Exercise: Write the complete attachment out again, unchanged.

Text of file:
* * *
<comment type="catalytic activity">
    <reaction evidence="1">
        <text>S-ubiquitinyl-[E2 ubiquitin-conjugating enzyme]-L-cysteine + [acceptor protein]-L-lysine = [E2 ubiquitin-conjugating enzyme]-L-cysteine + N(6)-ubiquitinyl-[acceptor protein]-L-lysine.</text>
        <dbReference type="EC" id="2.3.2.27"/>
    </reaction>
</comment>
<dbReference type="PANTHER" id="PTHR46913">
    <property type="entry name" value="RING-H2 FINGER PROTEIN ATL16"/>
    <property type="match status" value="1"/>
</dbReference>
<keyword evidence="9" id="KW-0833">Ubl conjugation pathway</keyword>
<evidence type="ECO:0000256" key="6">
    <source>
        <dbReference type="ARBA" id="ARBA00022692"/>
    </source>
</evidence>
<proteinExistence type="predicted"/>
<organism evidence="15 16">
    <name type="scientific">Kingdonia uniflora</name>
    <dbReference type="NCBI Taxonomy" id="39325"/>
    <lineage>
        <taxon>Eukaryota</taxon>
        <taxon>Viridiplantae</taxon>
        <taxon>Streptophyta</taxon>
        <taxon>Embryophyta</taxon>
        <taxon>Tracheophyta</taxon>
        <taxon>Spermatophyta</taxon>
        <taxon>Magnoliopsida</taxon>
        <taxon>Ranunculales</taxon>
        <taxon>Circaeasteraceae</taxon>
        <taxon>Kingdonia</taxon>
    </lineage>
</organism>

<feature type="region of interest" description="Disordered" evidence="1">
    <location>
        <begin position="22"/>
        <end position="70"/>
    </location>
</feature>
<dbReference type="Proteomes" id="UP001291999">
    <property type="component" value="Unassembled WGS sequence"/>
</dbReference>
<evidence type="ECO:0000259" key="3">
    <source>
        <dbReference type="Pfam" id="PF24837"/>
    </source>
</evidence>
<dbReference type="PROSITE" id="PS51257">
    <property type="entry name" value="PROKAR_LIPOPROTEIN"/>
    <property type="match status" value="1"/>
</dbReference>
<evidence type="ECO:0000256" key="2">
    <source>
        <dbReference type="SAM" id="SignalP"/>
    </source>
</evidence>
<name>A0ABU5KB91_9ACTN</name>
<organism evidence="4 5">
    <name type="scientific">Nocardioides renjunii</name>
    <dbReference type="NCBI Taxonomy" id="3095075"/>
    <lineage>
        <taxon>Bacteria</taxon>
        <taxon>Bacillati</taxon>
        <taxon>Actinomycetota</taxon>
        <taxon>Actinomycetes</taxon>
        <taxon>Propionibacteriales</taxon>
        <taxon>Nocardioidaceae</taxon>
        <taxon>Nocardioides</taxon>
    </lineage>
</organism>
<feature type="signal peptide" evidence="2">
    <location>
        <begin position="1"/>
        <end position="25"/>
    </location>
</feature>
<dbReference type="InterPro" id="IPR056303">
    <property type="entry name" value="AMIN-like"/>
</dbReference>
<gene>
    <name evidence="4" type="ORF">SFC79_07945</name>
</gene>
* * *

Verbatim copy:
<comment type="catalytic activity">
    <reaction evidence="1">
        <text>S-ubiquitinyl-[E2 ubiquitin-conjugating enzyme]-L-cysteine + [acceptor protein]-L-lysine = [E2 ubiquitin-conjugating enzyme]-L-cysteine + N(6)-ubiquitinyl-[acceptor protein]-L-lysine.</text>
        <dbReference type="EC" id="2.3.2.27"/>
    </reaction>
</comment>
<dbReference type="PANTHER" id="PTHR46913">
    <property type="entry name" value="RING-H2 FINGER PROTEIN ATL16"/>
    <property type="match status" value="1"/>
</dbReference>
<keyword evidence="9" id="KW-0833">Ubl conjugation pathway</keyword>
<evidence type="ECO:0000256" key="6">
    <source>
        <dbReference type="ARBA" id="ARBA00022692"/>
    </source>
</evidence>
<proteinExistence type="predicted"/>
<organism evidence="15 16">
    <name type="scientific">Kingdonia uniflora</name>
    <dbReference type="NCBI Taxonomy" id="39325"/>
    <lineage>
        <taxon>Eukaryota</taxon>
        <taxon>Viridiplantae</taxon>
        <taxon>Streptophyta</taxon>
        <taxon>Embryophyta</taxon>
        <taxon>Tracheophyta</taxon>
        <taxon>Spermatophyta</taxon>
        <taxon>Magnoliopsida</taxon>
        <taxon>Ranunculales</taxon>
        <taxon>Circaeasteraceae</taxon>
        <taxon>Kingdonia</taxon>
    </lineage>
</organism>

<feature type="region of interest" description="Disordered" evidence="1">
    <location>
        <begin position="22"/>
        <end position="70"/>
    </location>
</feature>
<dbReference type="Proteomes" id="UP001291999">
    <property type="component" value="Unassembled WGS sequence"/>
</dbReference>
<evidence type="ECO:0000259" key="3">
    <source>
        <dbReference type="Pfam" id="PF24837"/>
    </source>
</evidence>
<dbReference type="PROSITE" id="PS51257">
    <property type="entry name" value="PROKAR_LIPOPROTEIN"/>
    <property type="match status" value="1"/>
</dbReference>
<evidence type="ECO:0000256" key="2">
    <source>
        <dbReference type="SAM" id="SignalP"/>
    </source>
</evidence>
<name>A0ABU5KB91_9ACTN</name>
<organism evidence="4 5">
    <name type="scientific">Nocardioides renjunii</name>
    <dbReference type="NCBI Taxonomy" id="3095075"/>
    <lineage>
        <taxon>Bacteria</taxon>
        <taxon>Bacillati</taxon>
        <taxon>Actinomycetota</taxon>
        <taxon>Actinomycetes</taxon>
        <taxon>Propionibacteriales</taxon>
        <taxon>Nocardioidaceae</taxon>
        <taxon>Nocardioides</taxon>
    </lineage>
</organism>
<feature type="signal peptide" evidence="2">
    <location>
        <begin position="1"/>
        <end position="25"/>
    </location>
</feature>
<dbReference type="InterPro" id="IPR056303">
    <property type="entry name" value="AMIN-like"/>
</dbReference>
<gene>
    <name evidence="4" type="ORF">SFC79_07945</name>
</gene>